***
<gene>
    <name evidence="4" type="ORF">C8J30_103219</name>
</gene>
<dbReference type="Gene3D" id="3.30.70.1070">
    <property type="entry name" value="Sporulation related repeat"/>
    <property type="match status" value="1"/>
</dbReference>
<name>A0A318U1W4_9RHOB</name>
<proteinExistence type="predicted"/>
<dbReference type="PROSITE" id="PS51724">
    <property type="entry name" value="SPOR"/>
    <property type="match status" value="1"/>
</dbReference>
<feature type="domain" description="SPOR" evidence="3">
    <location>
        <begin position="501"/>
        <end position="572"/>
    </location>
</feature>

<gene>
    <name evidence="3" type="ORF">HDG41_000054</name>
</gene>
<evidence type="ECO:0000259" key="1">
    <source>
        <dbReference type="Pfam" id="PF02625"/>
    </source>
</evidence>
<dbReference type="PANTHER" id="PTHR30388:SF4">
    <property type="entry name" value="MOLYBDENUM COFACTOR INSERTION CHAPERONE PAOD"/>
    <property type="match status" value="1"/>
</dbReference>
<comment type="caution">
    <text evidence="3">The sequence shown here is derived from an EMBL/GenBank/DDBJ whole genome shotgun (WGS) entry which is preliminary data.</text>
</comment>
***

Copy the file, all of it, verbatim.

<gene>
    <name evidence="4" type="ORF">C8J30_103219</name>
</gene>
<dbReference type="Gene3D" id="3.30.70.1070">
    <property type="entry name" value="Sporulation related repeat"/>
    <property type="match status" value="1"/>
</dbReference>
<name>A0A318U1W4_9RHOB</name>
<proteinExistence type="predicted"/>
<dbReference type="PROSITE" id="PS51724">
    <property type="entry name" value="SPOR"/>
    <property type="match status" value="1"/>
</dbReference>
<feature type="domain" description="SPOR" evidence="3">
    <location>
        <begin position="501"/>
        <end position="572"/>
    </location>
</feature>

<gene>
    <name evidence="3" type="ORF">HDG41_000054</name>
</gene>
<evidence type="ECO:0000259" key="1">
    <source>
        <dbReference type="Pfam" id="PF02625"/>
    </source>
</evidence>
<dbReference type="PANTHER" id="PTHR30388:SF4">
    <property type="entry name" value="MOLYBDENUM COFACTOR INSERTION CHAPERONE PAOD"/>
    <property type="match status" value="1"/>
</dbReference>
<comment type="caution">
    <text evidence="3">The sequence shown here is derived from an EMBL/GenBank/DDBJ whole genome shotgun (WGS) entry which is preliminary data.</text>
</comment>